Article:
Example: [Collected via e-mail, May 2009]
According to the couple's attorney, they were questioned about the Bible study. "'Do you have a regular meeting in your home?" The pastor's wife replied, "Yes." "Do you say 'amen'?" the official asked. "Yes," she replied. "Do you pray?" Again she said, "Yes." "Do you say 'praise the Lord'?" Another "Yes." The official told the pastor and his wife they were in violation of county rules.
The Bible study usually has an average of about
Could a small poetry club meet regularly in a home? Apparently, yes. What about a Cub Scout meeting? Evidently, yes. What if they meet regularly to watch Monday Night Football? Obviously, yes.
Origins: The issue referenced above stemmed from an incident involving Pastor David Jones and his wife, Mary, who had been conducting weekly Bible study sessions at their home in Bonita, California (which is part of
The Joneses maintained that the county's action violated their First Amendment rights to freedom of religion, and the issue drew widespread attention from those who asserted that the Joneses had been unfairly targeted because the activity taking place at their home was religious in nature. In late May 2009, county officials overturned the warning issued to the Joneses the previous month, stating that the land use code governing what constitutes a "religious assembly" was not specific and that the Joneses could continue holding Bible study sessions at their home without the need to obtain a permit:
Religious assembly, under the county land-use code, is defined as "religious services involving public assembly such as customarily occurs in synagogues, temples, and churches."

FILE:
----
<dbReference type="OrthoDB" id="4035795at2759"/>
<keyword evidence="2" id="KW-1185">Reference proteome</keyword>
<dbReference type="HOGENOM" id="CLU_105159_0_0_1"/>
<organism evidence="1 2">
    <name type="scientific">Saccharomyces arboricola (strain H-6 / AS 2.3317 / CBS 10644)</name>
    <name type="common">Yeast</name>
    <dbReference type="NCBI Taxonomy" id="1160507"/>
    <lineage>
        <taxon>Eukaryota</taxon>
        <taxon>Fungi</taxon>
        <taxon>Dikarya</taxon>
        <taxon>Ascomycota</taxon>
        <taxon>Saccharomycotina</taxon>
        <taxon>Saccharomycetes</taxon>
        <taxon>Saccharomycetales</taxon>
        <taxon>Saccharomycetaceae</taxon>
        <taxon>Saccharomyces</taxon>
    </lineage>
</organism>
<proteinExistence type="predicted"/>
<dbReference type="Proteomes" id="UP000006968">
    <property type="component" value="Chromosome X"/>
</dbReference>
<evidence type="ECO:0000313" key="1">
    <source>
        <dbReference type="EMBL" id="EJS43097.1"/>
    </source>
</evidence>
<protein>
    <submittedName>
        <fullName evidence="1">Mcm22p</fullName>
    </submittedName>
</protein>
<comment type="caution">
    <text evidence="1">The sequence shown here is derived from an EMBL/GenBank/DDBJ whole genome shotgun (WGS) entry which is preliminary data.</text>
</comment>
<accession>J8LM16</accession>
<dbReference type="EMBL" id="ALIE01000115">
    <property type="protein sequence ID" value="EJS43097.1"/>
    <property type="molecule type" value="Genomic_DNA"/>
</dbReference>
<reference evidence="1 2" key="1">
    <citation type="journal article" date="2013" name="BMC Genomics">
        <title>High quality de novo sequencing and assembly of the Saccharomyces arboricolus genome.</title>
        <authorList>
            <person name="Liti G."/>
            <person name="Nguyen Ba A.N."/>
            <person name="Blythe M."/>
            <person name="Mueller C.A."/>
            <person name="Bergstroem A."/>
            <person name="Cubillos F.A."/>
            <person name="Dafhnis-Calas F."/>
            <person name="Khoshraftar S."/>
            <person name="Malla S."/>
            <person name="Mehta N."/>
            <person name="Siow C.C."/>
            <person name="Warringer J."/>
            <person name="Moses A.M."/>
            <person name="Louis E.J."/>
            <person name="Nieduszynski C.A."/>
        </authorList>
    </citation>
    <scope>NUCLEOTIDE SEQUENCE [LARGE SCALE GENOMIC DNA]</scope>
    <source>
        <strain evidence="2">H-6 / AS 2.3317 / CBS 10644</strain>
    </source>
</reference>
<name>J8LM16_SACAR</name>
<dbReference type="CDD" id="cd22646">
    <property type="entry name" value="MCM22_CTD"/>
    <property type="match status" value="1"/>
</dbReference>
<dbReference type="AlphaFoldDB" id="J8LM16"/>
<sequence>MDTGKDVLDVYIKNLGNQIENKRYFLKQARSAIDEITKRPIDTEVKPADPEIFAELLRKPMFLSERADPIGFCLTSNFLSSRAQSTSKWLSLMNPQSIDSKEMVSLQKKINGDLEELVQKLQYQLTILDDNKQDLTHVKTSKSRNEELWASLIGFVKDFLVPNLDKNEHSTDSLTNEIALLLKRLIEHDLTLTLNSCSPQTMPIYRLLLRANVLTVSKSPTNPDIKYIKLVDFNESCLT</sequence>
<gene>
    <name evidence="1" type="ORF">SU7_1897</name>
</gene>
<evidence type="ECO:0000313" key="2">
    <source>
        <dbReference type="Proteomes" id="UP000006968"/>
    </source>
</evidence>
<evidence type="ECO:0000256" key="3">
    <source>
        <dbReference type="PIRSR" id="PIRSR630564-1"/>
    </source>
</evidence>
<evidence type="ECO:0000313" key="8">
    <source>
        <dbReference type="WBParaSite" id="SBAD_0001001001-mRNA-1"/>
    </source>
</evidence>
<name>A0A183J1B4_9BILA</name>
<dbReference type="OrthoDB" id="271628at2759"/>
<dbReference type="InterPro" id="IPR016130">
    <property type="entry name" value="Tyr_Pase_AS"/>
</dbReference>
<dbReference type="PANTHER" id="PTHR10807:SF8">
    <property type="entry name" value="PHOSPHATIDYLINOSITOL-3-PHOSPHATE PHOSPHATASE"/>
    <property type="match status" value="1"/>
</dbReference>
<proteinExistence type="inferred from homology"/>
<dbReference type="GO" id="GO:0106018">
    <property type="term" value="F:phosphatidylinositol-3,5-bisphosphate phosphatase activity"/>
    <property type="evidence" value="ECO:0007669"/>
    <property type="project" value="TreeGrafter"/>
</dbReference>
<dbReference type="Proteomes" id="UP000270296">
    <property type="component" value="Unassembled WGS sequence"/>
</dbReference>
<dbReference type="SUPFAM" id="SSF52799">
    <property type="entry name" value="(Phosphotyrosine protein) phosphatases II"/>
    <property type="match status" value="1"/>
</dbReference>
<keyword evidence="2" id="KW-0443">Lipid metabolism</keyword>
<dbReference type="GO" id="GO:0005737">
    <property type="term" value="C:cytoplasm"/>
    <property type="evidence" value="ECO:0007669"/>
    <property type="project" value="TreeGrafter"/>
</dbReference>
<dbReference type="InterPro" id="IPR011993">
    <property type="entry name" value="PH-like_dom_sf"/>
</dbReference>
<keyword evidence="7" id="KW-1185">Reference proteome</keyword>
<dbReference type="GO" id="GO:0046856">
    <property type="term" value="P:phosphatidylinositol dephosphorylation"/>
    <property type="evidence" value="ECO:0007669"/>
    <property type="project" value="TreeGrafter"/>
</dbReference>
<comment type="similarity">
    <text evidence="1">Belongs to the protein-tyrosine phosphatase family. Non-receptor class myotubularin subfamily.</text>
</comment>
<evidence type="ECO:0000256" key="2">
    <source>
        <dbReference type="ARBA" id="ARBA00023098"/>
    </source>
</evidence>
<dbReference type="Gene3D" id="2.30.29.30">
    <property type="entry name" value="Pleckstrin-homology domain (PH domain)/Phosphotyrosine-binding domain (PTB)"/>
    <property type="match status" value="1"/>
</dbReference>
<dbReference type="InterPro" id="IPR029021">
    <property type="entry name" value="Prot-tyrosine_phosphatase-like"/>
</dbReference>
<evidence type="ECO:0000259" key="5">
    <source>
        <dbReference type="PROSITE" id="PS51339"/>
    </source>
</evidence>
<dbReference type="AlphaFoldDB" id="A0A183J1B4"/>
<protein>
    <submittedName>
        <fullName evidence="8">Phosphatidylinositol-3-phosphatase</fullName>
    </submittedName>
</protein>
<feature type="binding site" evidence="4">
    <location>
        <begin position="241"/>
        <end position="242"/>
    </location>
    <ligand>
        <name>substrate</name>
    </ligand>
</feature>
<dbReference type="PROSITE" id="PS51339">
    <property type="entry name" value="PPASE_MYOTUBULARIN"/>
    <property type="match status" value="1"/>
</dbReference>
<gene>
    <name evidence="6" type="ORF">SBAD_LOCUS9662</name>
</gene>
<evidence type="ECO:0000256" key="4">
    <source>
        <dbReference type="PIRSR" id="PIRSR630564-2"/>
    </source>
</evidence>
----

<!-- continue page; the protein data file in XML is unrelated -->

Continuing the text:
Wallar said that definition, which doesn't spell out specific thresholds on when a religious gathering becomes a religious assembly, probably needs to be clarified and that more training may be warranted for code enforcement officers.
She said the county was not targeting the Joneses because they were exercising their religion, but rather it was trying to address parking and traffic issues.
"We've advised the pastor he has the authority to continue to hold his meetings just as he's held them," Wallar said. "My hope is we will be able to resolve the traffic concerns."
The County responded to complaints from a neighbor about traffic and parking issues resulting from a weekly Bible study held in a Bonita home. This is a land use issue; it's not an issue of religious expression. We have been working to resolve the matter with the property owner.
I am personally reviewing our actions in this case and the policies and procedures we use to deal with such complaints. Should I find that county staff at any level acted in a heavy-handed way; did anything inappropriate under the circumstances, or that a change or revision to our processes and procedures is warranted, I will take appropriate action immediately.
More importantly, let me be clear: religious intolerance in any form is not, and never will be, allowed under any circumstance in San Diego County government.
I deeply regret that a routine code enforcement issue has transformed into a debate over religious freedom in San Diego County. No one respects the right to free religious expression more than I do and no one would find the infringement of such rights more abhorrent. The Bible studies will continue in Pastor David Jones' home as we work to find a solution that works for everyone involved in the matter.
Gao, Helen and Janine Zúñiga. "County Won't Force Permit on Bible Study Leaders." The San Diego Union-Tribune. 30 May 2009. 10News.com. "Couple: County Trying to Stop Home Bible Studies." 25 May 2009. Associated Press. "SD Co.: Couple Needs Permit to Hold Bible Study." San Francisco Chronicle. 29 May 2009.